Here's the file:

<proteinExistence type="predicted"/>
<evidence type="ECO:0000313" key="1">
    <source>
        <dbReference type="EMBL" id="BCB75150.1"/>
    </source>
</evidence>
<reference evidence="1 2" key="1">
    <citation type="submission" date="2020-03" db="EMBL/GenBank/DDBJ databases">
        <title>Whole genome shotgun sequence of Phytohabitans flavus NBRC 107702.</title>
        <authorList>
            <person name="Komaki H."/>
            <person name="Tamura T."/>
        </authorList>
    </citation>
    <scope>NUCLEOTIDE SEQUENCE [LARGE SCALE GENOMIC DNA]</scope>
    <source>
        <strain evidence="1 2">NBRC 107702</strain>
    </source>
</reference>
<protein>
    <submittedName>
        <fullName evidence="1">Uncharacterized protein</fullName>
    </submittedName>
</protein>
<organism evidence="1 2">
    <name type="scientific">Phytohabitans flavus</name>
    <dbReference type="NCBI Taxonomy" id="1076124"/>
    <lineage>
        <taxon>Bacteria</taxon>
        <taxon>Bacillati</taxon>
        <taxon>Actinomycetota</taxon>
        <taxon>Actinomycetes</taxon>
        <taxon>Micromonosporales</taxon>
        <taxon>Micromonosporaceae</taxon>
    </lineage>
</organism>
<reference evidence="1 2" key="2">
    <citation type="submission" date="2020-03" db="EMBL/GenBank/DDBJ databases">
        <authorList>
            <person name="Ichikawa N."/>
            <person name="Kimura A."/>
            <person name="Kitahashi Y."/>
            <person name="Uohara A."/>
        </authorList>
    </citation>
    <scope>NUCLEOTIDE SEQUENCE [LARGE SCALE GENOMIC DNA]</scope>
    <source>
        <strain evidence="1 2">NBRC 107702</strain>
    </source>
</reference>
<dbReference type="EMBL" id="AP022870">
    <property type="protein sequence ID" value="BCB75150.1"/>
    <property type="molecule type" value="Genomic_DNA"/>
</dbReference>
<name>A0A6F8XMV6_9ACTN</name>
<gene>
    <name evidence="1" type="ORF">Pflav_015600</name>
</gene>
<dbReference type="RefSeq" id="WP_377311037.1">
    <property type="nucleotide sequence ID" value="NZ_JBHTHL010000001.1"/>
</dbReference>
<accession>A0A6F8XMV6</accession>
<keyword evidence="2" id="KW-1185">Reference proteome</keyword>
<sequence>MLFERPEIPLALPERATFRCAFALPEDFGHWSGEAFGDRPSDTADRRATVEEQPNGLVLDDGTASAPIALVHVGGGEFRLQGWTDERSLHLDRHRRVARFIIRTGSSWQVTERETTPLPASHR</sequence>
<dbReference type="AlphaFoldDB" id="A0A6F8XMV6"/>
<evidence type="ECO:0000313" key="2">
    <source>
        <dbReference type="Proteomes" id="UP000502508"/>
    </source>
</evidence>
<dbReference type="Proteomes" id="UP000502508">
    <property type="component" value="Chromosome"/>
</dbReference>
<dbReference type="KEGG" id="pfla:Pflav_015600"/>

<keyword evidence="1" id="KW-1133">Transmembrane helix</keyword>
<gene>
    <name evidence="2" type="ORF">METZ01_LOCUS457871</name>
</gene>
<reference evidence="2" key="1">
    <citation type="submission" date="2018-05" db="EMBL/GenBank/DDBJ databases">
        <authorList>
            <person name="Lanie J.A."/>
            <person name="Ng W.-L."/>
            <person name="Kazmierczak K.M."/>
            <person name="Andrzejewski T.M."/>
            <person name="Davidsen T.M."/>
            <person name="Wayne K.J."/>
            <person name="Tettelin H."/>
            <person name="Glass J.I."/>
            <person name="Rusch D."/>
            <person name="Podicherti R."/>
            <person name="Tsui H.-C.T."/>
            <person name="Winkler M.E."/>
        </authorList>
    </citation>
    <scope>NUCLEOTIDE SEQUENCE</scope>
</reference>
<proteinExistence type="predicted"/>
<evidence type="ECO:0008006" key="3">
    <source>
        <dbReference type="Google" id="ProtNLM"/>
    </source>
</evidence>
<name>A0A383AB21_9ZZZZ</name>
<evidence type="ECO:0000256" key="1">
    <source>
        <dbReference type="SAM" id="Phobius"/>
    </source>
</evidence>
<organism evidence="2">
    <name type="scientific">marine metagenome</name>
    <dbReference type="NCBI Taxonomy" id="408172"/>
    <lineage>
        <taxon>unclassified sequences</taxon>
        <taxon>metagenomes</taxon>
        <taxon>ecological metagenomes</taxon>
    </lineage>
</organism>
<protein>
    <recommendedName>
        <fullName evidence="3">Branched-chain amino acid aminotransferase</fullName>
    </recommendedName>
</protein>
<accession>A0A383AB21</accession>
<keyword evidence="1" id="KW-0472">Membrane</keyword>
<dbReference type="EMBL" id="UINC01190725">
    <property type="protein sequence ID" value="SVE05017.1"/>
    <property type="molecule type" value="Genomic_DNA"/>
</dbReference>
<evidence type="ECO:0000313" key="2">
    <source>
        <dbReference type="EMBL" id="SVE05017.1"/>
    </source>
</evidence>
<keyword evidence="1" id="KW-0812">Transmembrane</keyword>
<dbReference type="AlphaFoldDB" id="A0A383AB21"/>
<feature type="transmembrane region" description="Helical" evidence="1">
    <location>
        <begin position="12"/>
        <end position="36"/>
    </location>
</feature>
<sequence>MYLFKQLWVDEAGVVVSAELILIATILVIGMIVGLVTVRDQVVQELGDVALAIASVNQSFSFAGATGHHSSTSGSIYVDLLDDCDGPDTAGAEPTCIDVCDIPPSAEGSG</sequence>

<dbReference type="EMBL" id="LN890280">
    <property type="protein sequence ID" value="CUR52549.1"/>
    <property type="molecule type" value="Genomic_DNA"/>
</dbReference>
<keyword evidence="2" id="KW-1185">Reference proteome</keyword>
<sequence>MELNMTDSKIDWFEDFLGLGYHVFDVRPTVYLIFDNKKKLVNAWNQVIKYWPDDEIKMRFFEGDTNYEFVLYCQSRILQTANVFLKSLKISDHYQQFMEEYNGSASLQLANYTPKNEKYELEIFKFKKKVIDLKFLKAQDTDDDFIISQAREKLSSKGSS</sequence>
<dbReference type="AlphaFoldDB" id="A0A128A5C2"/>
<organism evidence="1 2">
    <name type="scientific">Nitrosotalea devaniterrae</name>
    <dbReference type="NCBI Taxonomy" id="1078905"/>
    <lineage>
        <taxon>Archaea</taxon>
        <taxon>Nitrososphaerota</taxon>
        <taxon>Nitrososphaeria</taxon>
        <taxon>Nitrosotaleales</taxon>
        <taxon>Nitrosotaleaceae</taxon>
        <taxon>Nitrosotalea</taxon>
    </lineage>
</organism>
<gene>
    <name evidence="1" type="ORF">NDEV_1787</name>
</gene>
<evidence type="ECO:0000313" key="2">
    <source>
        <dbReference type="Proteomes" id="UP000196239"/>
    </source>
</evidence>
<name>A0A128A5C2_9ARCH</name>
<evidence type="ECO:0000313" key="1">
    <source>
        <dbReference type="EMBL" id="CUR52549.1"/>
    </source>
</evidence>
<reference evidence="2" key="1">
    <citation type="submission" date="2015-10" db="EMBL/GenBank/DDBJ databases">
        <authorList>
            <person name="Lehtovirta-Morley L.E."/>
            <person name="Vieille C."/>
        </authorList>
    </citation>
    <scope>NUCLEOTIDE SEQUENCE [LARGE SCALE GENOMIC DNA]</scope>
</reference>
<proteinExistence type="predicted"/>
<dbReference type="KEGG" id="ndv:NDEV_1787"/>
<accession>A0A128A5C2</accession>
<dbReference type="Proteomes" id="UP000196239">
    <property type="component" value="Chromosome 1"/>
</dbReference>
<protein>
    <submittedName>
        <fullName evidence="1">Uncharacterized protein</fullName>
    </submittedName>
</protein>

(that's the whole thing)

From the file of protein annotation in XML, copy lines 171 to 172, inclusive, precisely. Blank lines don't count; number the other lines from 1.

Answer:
<name>A0A128A5C2_9ARCH</name>
<evidence type="ECO:0000313" key="1">